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Hungary raises VAT tax to highest in Europe

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(BUDAPEST) - The Hungarian parliament passed Tuesday a law hiking the VAT sales tax to the highest level in the European Union and raised the levy on small businesses, the government news agency MTI announced.

As part of the new tax bill, the value-added tax (VAT) will increase to 27 percent from a previous 25 percent, making it the highest in the EU.

A levy on small businesses will jump to 37 percent of net revenues -- up to a maximum 30 million forints (98,000 euros, $132,000) per year -- from 30 percent.

The bill, which breezed through a parliament controlled by the ruling Fidesz party with 232 votes in favour and just 72 against, also includes a new 30 percent tax on third-party insurance premiums for drivers.

The tax package comes as Hungary has had to seek outside help to overcome its economic troubles.

Already bailed out in 2008 with 20 billion euros ($27 billion) from the International Monetary Fund, the World Bank and the European Union, Budapest had to again request financial assistance from the IMF and EU in the past week.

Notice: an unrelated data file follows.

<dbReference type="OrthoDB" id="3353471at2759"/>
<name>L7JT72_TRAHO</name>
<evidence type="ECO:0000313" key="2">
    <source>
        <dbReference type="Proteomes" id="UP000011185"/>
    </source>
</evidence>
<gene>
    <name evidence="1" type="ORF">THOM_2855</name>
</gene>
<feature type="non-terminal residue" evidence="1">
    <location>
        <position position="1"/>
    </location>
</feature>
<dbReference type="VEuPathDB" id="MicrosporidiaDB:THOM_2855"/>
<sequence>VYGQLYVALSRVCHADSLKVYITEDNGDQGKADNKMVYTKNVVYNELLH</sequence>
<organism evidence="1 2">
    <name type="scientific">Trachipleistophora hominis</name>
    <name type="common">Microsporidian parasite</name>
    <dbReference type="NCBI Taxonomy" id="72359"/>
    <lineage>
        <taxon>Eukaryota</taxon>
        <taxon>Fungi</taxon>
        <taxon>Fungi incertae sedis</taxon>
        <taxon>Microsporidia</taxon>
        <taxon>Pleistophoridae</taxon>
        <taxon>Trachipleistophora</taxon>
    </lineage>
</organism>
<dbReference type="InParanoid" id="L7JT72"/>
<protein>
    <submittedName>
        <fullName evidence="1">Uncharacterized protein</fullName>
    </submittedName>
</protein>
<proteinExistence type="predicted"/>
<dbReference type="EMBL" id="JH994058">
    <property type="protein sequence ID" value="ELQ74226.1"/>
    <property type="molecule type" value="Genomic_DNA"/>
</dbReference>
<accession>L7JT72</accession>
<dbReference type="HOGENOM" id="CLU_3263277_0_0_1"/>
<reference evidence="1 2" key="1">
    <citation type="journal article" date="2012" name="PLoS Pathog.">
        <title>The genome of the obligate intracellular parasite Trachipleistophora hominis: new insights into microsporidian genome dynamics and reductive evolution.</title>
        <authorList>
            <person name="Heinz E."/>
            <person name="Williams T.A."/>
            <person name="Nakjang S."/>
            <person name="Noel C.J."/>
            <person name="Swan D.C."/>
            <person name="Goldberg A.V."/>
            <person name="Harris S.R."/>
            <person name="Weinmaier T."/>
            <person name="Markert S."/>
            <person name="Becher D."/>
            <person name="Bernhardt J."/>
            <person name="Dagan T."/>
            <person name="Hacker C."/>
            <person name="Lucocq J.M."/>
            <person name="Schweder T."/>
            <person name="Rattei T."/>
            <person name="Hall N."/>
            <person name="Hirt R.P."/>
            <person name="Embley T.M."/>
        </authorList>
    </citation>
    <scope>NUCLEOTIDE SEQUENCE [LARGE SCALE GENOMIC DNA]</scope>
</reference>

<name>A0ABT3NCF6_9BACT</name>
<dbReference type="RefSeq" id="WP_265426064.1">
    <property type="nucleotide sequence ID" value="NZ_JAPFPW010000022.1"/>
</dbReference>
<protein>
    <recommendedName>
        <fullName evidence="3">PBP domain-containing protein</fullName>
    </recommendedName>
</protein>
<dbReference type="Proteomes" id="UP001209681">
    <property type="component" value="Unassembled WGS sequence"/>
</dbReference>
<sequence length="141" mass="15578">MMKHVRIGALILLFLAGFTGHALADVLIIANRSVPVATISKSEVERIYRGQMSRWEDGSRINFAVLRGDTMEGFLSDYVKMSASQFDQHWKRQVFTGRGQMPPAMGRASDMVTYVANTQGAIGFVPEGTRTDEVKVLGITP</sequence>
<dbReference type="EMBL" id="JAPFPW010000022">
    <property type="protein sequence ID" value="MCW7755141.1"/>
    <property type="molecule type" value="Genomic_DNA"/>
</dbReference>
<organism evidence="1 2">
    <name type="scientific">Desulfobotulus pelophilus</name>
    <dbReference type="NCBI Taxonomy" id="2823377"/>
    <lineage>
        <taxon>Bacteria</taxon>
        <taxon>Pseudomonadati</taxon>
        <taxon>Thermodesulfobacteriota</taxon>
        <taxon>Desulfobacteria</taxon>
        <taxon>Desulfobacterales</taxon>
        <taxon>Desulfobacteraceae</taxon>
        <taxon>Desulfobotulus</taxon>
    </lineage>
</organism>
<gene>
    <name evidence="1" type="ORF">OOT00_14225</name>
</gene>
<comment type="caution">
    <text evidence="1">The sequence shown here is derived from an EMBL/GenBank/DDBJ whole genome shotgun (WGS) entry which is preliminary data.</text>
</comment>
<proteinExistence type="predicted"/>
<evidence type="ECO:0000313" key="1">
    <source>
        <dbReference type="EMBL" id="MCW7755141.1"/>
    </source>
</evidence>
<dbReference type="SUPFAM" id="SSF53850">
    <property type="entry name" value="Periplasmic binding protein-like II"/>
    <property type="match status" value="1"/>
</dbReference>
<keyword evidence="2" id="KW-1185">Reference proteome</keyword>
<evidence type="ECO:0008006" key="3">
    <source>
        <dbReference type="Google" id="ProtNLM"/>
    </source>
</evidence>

Government measures to fill budget holes, such as the nationalisation of private pension funds and exceptional taxes on banks and various sectors like telecommunications, have angered partners and made investors wary.

The main credit rating agencies, which have placed Hungary just one notch above junk bond status, have also worried over the lack of far-reaching reforms.

While the country teeters on the edge of a downgrade of its debt rating, the Hungarian currency, the forint, has also dropped significantly in recent weeks.

The government is due to approve a new budget early next week, based on a deficit of 2.8 percent of gross domestic product in 2012.


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